The Police HQ at Scotland Yard – and the inevitability of going round in Circles!

It is a common assertion that if one waits long enough then ‘events’ tend to go round in circles. Rarely to they go round so perfectly that we almost go back in time, but that is what the Metropolitan Police is about to do. It was announced on 20th May that the Headquarters of the Metropolitan Police was to move. Where is it going? Back to Scotland Yard.

The Metropolitan Police was created in 1829 and its first headquarters was in a modest building at 4 Whitehall Place, towards the north end of Whitehall. Although the Commissioners’ Office used this address, the building also backed onto Great Scotland Yard where there was a police station and public entrance, hence the unofficial name ‘Scotland Yard’ being adopted. In 1875 it moved into more suitable premises on the north side of Great Scotland Yard. With natural growth, coupled with acquisition of a huge number of administrative functions not really of a police nature, the building was at bursting point by the 1880s and the architect Norman Shaw was engaged to build a new and much larger headquarters on vacant land along the Victoria Embankment, just north of Westminster Station. It was called ‘New Scotland Yard’, to maintain some kind of tradition. The building was a somewhat eccentric affair and was not laid out with maximum bureaucratic efficiency in mind; a commentator describes it as a Victorian interpretation of a French château, tinged with features of a medieval fortress. A.P. Herbert described it as a castle of a very constabulary kind.  It is perhaps ironic that the granite facings of this building were of stone cut by Dartmoor prisoners. The female body from an unsolved murder was found during the building works, perhaps the new Yard’s first case.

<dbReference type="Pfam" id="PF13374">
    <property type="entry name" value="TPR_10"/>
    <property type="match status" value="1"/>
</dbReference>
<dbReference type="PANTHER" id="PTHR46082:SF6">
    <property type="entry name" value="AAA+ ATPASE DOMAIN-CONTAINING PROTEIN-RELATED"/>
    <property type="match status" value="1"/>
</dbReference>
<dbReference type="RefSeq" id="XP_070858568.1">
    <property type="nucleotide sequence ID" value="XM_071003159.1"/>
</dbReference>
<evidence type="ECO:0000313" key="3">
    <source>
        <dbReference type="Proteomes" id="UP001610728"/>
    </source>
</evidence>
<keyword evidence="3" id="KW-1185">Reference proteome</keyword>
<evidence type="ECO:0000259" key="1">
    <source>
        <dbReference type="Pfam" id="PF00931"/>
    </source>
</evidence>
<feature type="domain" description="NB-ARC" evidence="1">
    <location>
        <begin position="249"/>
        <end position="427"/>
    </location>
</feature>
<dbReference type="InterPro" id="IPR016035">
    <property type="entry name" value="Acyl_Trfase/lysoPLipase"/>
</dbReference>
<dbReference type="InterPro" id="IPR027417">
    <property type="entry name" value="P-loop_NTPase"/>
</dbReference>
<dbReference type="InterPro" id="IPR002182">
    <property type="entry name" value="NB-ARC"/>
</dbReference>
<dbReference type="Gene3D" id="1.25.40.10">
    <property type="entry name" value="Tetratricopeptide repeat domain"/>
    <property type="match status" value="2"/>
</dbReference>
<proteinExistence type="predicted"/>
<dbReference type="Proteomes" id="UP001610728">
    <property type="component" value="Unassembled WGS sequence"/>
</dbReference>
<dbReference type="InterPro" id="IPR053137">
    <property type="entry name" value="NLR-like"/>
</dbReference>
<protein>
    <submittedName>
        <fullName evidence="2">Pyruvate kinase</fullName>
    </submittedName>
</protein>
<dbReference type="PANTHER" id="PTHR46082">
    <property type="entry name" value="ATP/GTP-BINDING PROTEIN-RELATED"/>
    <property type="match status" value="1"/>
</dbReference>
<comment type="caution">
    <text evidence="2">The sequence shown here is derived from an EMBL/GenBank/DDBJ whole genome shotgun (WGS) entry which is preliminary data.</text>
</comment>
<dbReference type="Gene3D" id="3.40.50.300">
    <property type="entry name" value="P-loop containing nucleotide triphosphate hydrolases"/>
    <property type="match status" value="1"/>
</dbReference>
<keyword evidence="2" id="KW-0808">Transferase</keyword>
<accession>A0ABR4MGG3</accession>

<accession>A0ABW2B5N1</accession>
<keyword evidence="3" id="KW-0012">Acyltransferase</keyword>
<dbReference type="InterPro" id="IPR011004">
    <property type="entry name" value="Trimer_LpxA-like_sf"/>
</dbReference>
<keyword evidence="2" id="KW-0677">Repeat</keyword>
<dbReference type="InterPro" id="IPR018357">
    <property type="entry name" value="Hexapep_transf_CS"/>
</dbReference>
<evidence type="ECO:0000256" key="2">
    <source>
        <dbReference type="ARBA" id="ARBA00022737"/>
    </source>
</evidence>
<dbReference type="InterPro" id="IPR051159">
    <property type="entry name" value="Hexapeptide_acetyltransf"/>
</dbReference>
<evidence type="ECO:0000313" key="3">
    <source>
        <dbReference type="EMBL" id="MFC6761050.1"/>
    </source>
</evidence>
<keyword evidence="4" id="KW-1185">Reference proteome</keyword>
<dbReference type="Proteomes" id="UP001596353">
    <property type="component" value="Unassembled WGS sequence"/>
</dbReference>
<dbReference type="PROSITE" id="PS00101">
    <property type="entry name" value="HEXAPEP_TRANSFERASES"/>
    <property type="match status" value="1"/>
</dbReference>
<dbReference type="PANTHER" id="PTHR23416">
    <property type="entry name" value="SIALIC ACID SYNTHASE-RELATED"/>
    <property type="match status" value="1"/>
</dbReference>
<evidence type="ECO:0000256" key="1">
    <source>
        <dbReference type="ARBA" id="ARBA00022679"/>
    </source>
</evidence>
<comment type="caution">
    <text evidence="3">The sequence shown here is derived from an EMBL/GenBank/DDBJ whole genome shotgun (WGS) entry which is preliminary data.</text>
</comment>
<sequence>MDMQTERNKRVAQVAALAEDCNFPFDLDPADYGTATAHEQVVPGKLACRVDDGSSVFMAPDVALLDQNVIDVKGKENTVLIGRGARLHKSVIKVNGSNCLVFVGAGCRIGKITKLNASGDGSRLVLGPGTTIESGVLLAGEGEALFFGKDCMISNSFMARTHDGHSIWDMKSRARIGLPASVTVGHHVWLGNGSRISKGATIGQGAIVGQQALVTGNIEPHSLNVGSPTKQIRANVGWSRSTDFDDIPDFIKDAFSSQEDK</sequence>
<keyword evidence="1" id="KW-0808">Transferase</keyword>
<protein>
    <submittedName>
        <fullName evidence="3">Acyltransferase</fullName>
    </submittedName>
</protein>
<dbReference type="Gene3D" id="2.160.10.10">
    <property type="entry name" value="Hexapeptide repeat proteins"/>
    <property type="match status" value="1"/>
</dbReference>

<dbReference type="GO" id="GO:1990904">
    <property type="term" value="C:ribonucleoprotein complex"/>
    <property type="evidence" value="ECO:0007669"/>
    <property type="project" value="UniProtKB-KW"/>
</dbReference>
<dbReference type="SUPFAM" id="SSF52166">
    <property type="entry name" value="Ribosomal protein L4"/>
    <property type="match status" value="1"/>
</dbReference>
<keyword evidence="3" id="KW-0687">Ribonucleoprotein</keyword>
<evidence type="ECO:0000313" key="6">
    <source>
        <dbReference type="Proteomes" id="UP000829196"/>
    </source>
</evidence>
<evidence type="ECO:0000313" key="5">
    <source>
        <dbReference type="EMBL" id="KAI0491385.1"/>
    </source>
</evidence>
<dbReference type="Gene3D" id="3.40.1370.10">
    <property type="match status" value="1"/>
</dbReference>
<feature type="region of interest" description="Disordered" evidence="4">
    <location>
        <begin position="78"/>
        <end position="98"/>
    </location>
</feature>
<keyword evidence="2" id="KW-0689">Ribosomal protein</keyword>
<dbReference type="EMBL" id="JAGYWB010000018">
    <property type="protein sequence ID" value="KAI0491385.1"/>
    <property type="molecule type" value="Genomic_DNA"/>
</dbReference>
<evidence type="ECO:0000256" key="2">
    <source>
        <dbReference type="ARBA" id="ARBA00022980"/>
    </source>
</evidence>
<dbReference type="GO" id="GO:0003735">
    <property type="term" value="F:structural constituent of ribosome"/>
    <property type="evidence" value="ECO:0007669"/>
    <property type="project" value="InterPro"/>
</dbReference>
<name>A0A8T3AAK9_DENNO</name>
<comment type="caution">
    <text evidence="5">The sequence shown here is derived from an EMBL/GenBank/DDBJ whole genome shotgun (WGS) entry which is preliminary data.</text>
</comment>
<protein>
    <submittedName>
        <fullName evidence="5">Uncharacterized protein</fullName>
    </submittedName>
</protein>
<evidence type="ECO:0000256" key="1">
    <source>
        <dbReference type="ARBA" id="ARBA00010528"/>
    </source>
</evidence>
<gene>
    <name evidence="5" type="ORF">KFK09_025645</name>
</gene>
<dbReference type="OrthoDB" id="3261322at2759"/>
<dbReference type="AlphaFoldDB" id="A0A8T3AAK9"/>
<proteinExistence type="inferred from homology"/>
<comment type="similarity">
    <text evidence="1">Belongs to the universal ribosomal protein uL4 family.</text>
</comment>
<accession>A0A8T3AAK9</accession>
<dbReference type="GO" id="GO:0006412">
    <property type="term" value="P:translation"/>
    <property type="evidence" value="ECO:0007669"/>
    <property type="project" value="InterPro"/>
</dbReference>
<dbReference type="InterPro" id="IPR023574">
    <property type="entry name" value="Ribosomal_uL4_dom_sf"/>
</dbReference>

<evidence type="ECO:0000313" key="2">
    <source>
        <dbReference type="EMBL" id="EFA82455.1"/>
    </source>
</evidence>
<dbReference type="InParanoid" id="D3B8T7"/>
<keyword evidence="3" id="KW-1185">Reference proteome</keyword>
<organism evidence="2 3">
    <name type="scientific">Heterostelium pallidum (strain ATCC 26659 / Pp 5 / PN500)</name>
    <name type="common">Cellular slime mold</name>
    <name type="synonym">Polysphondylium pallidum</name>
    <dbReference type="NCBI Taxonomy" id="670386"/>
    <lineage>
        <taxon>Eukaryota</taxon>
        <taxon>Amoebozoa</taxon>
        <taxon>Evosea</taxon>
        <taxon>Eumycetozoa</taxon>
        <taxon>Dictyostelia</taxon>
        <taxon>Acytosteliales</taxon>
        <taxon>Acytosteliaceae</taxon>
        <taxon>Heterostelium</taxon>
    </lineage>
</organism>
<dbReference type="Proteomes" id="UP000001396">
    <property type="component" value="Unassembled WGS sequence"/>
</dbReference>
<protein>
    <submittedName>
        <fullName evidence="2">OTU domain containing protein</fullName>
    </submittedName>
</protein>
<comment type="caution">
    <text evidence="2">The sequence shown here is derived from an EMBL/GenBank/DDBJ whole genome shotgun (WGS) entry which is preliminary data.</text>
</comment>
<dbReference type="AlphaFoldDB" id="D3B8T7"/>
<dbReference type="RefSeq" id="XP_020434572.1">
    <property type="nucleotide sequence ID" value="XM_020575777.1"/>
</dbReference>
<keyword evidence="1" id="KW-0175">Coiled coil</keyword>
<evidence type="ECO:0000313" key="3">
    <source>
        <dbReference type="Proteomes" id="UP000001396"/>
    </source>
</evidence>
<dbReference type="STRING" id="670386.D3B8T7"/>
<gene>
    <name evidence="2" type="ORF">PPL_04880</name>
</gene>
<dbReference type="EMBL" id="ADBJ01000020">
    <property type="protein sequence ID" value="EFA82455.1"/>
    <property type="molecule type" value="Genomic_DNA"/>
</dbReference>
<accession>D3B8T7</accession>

The Commissioner had a nice office with a pleasant view of the river from one of the several corner ‘turrets’ incorporated into his office, but other senior officers were spread about in a most chaotic way. Later commissioners cursed the layout. Over time further bits of space were appropriated for expansion  including fair chunks of Cannon Row police station next door.

This intolerable position was corrected at the start of the twentieth century when the commissioner insisted on substantial enlargement of the headquarters. The Receiver for the Metropolitan Police District acquired a site next door, but this time appointed the police surveyor (a man called Butler) to design a building, which was a virtual pastiche of the Norman Shaw building, though it was slightly larger. This was available for occupation in 1905 and was linked to the old building via a bridge over Cannon Row (then still regarded as a public thoroughfare, but which, in the infinite wisdom of later governments, is now shut off). This building was known for a while as Scotland House.